The TTC board chair called the evasion levels “critical” and “frustrating” and the mayor said he, too, was frustrated and mused about publicly shaming offenders.

The TTC accepted the auditor general’s 27 recommendations, including hiring 45 more fare inspectors, issuing more tickets (fines range between $235 and $435) and developing a public education campaign.

Warren Mirko, a communications consultant and regular user of public transit, said there may have been a drop at first, but “I see more and more people (illegally) going through the fare gates every day,” including students with knapsacks, people who appear homeless and even well-dressed people.

“When you see other people doing it and you see that nobody’s watching, why wouldn’t you do it?”

Stephen Rees, a former TransLink planner who has blogged extensively on fare evasion, said there will always be evaders.

“(The new gates) were supposed to eliminate it, but you just get a different kind because they get better at it,” he said.

But he said it’s not cost-effective to spend more to prevent it than it costs in losses, and if you increase the number of fare inspectors, it could intimidate and drive away paying users.

Rees said there are ways to track fare evasion, including viewing CCTV footage as the Toronto audit did, but he added, “What gets measured, gets improved. So by not measuring, you’re not required to improve it.”

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TransLink mayors’ council votes “yes” on SkyTrain to UBC

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Buses and riders at the UBC bus exchange on January 30 2019.

Gerry Kahrmann / PNG

The TransLink Mayors’ Council has endorsed SkyTrain as the technology for the transit extension to the University of British Columbia.

At a meeting Friday morning, the Mayors’ Council on Regional Transportation voted in favour of moving ahead with planning for SkyTrain, with only two mayors opposed. The decision was in line with a recommendation made by TransLink staff in late January.

Ahead of the decision, Vancouver Mayor Kennedy Stewart said that in the interest of acting “collaboratively” on a regional decision, he would not be calling for a weighted vote.

Surrey Mayor Doug McCallum told the council he’d heard from UBC students and employees in his city who were looking forward to getting to campus by rapid transit.

“We’re certainly fully supportive of it,” he said.

Several mayors said they supported transit to UBC, but had concerns about the cost of the line and its priority over other transportation projects.

“It is not the only important transit project in the region,” said City of North Vancouver Mayor Linda Buchanan, adding “we need to look at the long-term needs of the region.”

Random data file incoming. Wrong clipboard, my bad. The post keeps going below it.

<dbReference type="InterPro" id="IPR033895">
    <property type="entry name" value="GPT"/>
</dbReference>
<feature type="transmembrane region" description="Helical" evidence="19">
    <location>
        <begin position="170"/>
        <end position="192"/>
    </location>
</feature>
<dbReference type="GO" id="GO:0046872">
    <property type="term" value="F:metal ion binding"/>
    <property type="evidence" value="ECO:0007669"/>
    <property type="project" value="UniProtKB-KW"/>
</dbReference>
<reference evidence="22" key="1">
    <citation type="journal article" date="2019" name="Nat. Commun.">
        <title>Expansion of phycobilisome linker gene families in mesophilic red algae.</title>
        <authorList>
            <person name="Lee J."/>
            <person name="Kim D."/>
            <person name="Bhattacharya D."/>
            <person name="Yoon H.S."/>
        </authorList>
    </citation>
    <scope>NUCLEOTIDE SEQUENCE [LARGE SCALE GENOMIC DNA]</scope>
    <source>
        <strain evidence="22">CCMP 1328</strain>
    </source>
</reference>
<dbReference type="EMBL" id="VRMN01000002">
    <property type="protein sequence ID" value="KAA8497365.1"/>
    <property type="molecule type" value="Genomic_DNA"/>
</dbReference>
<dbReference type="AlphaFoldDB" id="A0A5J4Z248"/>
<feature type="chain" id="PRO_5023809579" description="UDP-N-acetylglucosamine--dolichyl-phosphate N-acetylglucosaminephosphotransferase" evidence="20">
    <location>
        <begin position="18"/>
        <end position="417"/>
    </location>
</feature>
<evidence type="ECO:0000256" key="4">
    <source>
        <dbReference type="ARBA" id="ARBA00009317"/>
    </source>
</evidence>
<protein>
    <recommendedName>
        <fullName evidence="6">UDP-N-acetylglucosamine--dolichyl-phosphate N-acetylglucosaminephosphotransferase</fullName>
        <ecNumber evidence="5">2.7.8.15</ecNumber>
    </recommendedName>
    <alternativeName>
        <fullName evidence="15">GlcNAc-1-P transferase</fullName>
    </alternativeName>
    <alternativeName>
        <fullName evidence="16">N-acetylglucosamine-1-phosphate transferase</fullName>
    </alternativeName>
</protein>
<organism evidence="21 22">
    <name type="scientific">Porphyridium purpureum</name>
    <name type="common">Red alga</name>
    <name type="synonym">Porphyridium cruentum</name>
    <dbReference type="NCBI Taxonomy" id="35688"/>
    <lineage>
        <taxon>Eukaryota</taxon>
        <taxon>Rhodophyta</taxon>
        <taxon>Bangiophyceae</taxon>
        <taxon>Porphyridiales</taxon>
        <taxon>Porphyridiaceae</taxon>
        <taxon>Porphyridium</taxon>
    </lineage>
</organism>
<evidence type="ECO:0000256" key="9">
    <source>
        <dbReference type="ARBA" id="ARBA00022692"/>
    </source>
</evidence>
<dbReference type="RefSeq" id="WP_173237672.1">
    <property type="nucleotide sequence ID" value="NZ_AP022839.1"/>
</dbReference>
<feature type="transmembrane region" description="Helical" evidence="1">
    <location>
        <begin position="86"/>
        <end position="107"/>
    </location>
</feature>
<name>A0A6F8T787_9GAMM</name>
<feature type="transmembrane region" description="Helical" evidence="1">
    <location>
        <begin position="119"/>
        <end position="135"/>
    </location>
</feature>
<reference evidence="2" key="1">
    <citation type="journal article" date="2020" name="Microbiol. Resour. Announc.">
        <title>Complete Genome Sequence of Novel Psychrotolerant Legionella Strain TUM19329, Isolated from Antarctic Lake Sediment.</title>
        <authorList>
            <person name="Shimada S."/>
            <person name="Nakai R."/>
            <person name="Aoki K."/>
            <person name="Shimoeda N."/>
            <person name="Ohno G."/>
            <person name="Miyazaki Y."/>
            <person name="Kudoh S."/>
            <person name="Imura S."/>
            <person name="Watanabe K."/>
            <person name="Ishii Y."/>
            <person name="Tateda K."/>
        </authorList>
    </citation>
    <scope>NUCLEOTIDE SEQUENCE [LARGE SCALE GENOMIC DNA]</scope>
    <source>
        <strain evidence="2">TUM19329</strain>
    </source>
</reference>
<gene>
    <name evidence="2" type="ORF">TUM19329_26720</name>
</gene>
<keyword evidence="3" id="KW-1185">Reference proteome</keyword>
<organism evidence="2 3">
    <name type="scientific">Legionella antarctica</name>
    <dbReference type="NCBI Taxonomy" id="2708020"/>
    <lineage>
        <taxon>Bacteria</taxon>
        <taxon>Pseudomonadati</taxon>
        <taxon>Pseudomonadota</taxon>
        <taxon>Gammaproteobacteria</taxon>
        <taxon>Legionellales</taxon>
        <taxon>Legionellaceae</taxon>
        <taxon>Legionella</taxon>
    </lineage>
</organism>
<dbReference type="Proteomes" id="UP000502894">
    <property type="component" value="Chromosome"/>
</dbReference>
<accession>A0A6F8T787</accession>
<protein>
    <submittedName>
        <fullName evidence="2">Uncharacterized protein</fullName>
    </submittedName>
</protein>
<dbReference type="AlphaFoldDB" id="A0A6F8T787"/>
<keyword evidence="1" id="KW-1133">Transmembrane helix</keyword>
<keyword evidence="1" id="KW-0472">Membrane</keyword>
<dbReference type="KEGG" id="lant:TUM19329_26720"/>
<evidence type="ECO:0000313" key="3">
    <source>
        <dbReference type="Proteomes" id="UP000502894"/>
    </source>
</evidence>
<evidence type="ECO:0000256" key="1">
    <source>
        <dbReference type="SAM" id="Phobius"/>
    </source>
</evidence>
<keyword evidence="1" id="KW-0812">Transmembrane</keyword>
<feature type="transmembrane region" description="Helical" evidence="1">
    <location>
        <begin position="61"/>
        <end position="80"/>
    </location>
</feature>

White Rock Mayor Darryl Walker worried the council seemed to be “rushing headlong into something several years out,” without really knowing what future growth of the region would look like.

Coquitlam Mayor Richard Stewart had questions about SNC-Lavalin and its involvement in future SkyTrain projects.

A staff report included in the meeting’s agenda said staff believe “an extension of the SkyTrain Millennium Line is the only technology option that can provide sufficient capacity to meet demand beyond 2045.”

The report also noted other potentially lower-cost alternatives, including light rail transit (LRT), had been “thoroughly explored and eliminated because of capacity limitations and deliverability challenges.”

Ridership for a new rapid transit line from Arbutus to UBC is projected to exceed 118,000 in 2045, which is more than the current Millennium Line corridor.

During the meeting, the mayor’s council also heard from several people who work at UBC and supported the line. Some spoke about their difficulties getting to and from campus on existing transit.

A representative of UBC’s Alma Mater Society said the line would promote “accessibility and equity of education and employment.”

Engineering student Kevin Wong told the council he commutes for two to three hours each day, some days leaving home at 6 a.m. and not returning until 11 p.m.

“SkyTrain to UBC would cut my commute in half,” he said.

Vancouver Mayor Kennedy Stewart has been a strong advocate of extending rapid transit to UBC.

In late January, Vancouver city council voted nine-to-two to endorse a SkyTrain extension from Arbutus Street to UBC, and to direct staff to “advance the design development including public consultation to determine station locations, vertical and horizontal alignment.”

Procurement has begun for the Millennium Line extension from VCC-Clark Station to Arbutus through a bored tunnel under Broadway. It’s estimated that the project will cost $2.83 billion and be completed in 2025.

The second phase of the 10-year transportation plan for the region set aside $3 million to develop concept designs and undertake pre-business-case work for the line to UBC. The last evaluation of options for the line was done in 2012, so last year TransLink hired a consultant to do a study to consider technology, operating assumptions, demand forecasts and costs.

Four options had been considered: optimized B-Line bus service, light rail from Arbutus to UBC, light rail from Main Street-Science World to UBC and SkyTrain from Arbutus to UBC.